Most pythonic way of rotating a circular list to a canonical point

pavlovevidence at gmail.com pavlovevidence at gmail.com
Sun Aug 2 12:51:09 CEST 2015


On Saturday, August 1, 2015 at 1:34:44 PM UTC-7, Lukas Barth wrote:
> Hi!
> 
> I have a list of numbers that I treat as "circular", i.e. [1,2,3] and [2,3,1] should be the same. Now I want to rotate these to a well defined status, so that I can can compare them.
> 
> If all elements are unique, the solution is easy: find the minimum element, find its index, then use mylist[:index] + mylist[index:], i.e. the minimum element will always be at the beginning.
> 
> But say I have [0,1,0,2,0,3]. I can in fact guarantee that no *pair* will appear twice in that list, i.e. I could search for the minimum, if that is unique go on as above, otherwise find *all* positions of the minimum, see which is followed by the smallest element, and then rotate that position to the front.
> 
> Now that seems an awful lot of code for a (seemingly?) simple problem. Is there a nice, pythonic way to do this?
> 
> Thanks for enlightening me!

[[[Warning: all code untested, sorry!]]]

The general problem (no assumptions about the items in the list except that they're all sortable together) is interesting.  It doesn't seem like a simple one to me at all.  An acceptable criterion would be if you took the lexically smallest value of every rotation of the list; that would yield the same result for every initial rotation.  You can do it in like this:

    anchor = min(range(len(X)),key=lambda i:X[i:]+X[:i])
    canonical_X = X[anchor:]+X[:anchor]

I doubt this would be that efficient, though, since it happens to construct every single rotation in the process of scanning.  However, you'll notice that the minimum lexical value can only occur when the starting point is the minimum value in the list, so you can almost certainly improve performace to find all the minimum values and only test those rotations, especially if the number of minima is small compared to the list size.  (However, be sure to timeit for actual evidence rather than my guessing.)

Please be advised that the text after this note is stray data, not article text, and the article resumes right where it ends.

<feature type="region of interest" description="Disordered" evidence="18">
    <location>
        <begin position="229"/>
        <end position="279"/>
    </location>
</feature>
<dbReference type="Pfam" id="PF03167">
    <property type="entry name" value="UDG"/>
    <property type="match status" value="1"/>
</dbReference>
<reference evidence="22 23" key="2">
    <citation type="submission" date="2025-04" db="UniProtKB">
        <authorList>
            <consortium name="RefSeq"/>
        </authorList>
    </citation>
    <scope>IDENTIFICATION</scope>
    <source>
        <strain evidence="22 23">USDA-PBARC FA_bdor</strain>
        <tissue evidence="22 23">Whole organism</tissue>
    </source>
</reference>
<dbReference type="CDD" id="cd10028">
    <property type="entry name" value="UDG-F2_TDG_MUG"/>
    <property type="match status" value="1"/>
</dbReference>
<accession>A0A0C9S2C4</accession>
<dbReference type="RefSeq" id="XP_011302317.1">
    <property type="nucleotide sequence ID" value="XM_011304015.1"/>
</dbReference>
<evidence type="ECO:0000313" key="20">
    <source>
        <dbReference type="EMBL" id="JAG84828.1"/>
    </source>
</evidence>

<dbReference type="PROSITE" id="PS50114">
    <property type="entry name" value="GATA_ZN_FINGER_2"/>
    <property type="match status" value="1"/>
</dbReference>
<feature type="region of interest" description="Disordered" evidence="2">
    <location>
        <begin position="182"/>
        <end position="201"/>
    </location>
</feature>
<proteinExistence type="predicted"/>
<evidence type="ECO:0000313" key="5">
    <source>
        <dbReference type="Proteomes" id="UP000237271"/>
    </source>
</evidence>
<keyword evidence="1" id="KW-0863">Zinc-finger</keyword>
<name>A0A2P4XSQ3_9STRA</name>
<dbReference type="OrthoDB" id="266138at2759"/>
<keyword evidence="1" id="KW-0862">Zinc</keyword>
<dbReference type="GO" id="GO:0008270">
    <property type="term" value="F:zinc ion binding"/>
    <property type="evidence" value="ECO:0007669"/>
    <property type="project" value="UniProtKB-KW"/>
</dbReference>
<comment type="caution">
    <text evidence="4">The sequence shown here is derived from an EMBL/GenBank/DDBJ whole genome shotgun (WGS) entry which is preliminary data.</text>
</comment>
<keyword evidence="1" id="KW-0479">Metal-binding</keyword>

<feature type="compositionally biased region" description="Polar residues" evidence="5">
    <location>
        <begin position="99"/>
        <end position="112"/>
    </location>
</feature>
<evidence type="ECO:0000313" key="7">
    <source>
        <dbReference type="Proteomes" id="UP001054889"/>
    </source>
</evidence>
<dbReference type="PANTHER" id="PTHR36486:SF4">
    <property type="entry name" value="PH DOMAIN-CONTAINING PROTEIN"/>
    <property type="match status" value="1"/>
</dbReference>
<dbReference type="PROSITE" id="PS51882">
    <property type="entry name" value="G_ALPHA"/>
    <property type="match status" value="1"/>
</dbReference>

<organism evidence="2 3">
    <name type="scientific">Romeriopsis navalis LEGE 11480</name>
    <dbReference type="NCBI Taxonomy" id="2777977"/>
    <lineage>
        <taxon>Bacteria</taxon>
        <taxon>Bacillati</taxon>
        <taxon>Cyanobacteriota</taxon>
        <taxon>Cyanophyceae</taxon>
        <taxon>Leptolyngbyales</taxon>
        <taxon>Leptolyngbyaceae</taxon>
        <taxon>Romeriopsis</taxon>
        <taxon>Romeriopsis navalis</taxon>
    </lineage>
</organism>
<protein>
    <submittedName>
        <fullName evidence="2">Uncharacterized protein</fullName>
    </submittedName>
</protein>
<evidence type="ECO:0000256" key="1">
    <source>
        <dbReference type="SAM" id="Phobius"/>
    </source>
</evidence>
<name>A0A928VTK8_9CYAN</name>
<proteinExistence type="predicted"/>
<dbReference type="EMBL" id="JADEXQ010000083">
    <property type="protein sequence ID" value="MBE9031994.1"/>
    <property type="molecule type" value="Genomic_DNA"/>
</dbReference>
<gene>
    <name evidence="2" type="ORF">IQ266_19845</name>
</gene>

min_value = min(X)
    i = X.index(min_value)
    while True:
        start_points.append(i)
        try:
            i = X.index(min_value,i+1)
        except ValueError:
            break
    anchor = min(start_points,key=lambda i:X[i:]+X[:i])
    canonical_X = X[anchor:]+X[:anchor]



Your lists aren't arbitrary, however and they actually seem to be ordered pairs (in which case the first question I have is why not have it be a list of 2-tuples? but I can imagine a few reasons).  You say the pairs are known to be unique, so all you have to do is find the index of the minimum pair.  One can use zip and slicing to generate 2-tuples from the flat list, whence you can find the minimum.

    pairs = list(zip(X[0::2],X[1::2]))
    min_pair = min(pairs)
    anchor = 2 * pairs.index(min_pair)
    canonical_X = X[anchor:]+X[:anchor]


Carl Banks


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